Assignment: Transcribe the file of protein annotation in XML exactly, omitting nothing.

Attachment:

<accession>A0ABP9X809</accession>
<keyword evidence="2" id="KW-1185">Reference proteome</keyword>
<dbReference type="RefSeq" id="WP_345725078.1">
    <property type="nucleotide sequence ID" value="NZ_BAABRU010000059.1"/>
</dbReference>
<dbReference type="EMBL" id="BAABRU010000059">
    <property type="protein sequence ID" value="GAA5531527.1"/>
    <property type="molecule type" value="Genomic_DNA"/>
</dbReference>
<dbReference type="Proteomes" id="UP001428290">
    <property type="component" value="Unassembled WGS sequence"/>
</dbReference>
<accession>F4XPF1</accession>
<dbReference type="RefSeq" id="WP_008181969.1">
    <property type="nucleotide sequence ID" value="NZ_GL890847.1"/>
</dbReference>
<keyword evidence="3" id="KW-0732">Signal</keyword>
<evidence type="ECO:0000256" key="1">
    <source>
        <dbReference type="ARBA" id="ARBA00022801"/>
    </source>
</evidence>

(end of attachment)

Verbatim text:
<accession>A0ABP9X809</accession>
<keyword evidence="2" id="KW-1185">Reference proteome</keyword>
<dbReference type="RefSeq" id="WP_345725078.1">
    <property type="nucleotide sequence ID" value="NZ_BAABRU010000059.1"/>
</dbReference>
<dbReference type="EMBL" id="BAABRU010000059">
    <property type="protein sequence ID" value="GAA5531527.1"/>
    <property type="molecule type" value="Genomic_DNA"/>
</dbReference>
<dbReference type="Proteomes" id="UP001428290">
    <property type="component" value="Unassembled WGS sequence"/>
</dbReference>
<accession>F4XPF1</accession>
<dbReference type="RefSeq" id="WP_008181969.1">
    <property type="nucleotide sequence ID" value="NZ_GL890847.1"/>
</dbReference>
<keyword evidence="3" id="KW-0732">Signal</keyword>
<evidence type="ECO:0000256" key="1">
    <source>
        <dbReference type="ARBA" id="ARBA00022801"/>
    </source>
</evidence>